Fighting Depression over a Loss


Loss is one of a reality of our lives which we all need to face in our life time one day or the other, it happens to all of us and the experience act as a social, reactive trigger for depression. The problem with all of us is that we all are emotional individual beings and we do tend to find and attach our selves with the permanence to our surroundings, the surroundings of our relationships, work, and even material possessions that at the same time do tend to lend a structure to our lives.

We are aware that all these things are temporary but still we tend to get attached and most of the time we cling to the illusion of permanence. And so when something happens to shatter that illusion we can be very badly affected. What that compound the problem is that one should be able to cope with the existing phase of ones life but due to the human nature one can’t thus resulting in depression.

Thus depression results from our own self and from our own demands of attachments toward our surroundings. Loss which one may face results towards ones attachment, we tend to be strong enough to handle the situation in best strong emotional way so as to win the phase of our life toward depression though it may not sound appropriate for the situation of loss but still one may give a try so as to sane oneself from the feel and torture of the depression which one may usually face as a result.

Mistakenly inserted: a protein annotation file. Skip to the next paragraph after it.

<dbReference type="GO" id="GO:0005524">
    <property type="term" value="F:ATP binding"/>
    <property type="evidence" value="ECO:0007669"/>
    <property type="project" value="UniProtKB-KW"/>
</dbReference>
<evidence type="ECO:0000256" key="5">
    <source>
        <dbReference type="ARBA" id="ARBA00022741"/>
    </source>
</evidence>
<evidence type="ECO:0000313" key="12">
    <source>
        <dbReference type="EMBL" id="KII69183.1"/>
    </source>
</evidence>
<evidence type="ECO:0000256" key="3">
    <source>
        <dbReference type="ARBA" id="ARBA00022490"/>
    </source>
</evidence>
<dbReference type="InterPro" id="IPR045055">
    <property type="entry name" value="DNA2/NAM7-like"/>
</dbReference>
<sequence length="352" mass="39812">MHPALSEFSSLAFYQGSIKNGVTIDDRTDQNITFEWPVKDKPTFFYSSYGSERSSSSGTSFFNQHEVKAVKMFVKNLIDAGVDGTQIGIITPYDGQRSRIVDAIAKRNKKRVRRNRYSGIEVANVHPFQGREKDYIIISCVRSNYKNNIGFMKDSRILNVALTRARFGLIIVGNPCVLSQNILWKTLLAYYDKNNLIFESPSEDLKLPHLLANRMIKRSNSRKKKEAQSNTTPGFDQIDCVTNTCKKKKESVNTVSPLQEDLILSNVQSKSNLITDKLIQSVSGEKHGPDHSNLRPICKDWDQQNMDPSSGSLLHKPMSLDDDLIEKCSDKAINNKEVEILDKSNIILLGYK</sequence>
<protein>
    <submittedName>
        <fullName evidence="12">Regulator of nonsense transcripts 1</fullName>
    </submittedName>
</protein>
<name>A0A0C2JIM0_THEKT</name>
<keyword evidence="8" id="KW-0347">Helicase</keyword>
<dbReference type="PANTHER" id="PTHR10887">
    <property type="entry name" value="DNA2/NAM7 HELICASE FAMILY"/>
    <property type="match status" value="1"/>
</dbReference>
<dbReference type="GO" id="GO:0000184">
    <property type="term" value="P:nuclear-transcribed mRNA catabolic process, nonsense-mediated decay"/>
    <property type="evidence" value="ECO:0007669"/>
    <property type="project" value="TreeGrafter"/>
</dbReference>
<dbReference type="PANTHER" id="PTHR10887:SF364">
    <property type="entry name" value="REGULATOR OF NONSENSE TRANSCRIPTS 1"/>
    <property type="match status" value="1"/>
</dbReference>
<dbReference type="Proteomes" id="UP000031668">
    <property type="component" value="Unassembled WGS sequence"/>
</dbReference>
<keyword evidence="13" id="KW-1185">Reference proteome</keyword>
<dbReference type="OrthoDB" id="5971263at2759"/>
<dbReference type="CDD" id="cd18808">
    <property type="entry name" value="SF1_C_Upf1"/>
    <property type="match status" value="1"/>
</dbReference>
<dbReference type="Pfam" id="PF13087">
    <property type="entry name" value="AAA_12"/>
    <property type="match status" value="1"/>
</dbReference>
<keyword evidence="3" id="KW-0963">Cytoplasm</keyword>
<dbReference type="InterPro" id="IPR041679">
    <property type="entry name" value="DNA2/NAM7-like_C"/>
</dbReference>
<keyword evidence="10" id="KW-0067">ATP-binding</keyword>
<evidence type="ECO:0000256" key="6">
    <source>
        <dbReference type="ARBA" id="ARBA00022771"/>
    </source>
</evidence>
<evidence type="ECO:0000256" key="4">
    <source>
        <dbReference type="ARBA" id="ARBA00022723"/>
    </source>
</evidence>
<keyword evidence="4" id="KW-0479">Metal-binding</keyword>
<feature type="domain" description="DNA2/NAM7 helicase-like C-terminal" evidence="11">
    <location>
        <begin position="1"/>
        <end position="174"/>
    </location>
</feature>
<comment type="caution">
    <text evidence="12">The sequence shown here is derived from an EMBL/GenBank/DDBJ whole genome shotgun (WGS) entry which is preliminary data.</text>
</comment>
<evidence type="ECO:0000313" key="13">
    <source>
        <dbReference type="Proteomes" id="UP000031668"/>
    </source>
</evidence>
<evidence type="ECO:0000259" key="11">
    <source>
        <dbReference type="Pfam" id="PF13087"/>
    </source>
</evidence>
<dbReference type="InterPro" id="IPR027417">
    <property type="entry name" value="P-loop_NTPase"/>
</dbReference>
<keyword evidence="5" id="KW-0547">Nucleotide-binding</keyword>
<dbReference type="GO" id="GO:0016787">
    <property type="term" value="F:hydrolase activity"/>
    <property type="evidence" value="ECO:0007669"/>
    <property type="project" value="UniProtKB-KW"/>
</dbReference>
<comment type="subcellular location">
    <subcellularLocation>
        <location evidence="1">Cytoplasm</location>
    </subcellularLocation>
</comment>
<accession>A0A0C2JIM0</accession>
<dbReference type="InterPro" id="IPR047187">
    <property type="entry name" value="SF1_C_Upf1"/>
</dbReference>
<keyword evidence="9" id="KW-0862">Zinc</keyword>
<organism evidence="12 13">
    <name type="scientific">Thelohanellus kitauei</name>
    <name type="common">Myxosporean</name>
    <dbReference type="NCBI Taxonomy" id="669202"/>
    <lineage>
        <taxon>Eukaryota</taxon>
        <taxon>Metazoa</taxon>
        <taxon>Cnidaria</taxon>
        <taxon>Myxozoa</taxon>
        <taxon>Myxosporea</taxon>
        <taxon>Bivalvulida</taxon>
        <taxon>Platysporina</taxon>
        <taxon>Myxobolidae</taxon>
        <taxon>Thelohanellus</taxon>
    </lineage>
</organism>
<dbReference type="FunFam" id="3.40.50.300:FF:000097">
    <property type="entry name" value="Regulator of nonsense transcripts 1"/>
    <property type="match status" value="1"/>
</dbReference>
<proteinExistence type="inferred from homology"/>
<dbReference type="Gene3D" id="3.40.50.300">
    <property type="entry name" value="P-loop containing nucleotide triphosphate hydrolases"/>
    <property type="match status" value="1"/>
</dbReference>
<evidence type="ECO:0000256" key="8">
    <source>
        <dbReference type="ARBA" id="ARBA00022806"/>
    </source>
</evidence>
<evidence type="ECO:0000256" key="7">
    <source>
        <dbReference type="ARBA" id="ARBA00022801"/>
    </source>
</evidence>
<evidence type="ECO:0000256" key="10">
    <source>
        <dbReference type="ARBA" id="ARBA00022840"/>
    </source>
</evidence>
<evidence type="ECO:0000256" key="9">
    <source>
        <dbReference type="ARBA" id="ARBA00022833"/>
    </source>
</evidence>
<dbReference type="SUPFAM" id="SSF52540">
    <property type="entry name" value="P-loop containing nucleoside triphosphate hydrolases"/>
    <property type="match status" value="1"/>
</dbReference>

Hereunder are given some of the loss events, which have the tendency to trigger the reactive session of depression. You may find some of them of normal intensity, but if these are not treated or overcome on time, they can be very severe:

–  Losing your partner, either by death or divorce.
–  Losing your faith steadily.
–  Lacking health and mobility due to some reasons.
–  Losing your favorite pet.
–  Losing your material wealth.
–  Losing once home or community, or settling in an area where everyone is strange to you.
–  Losing a best friend, either by argument, geography or death.
–  Another event that can trigger your depression is to lose your parents.

The impact of loss is not limited to just loss; there are other factors that might associate with the pain of loss itself. For instance, a sudden loss of your partner, especially if you loss your husband, this will bring forth all your hidden insecurities of being unlovable. Or if you lost your mother and suddenly you realize that you have an awful relationship with your mother in the past. Sometimes the loss it self is not so significant, but these powerful emotions can cause more severe depression.

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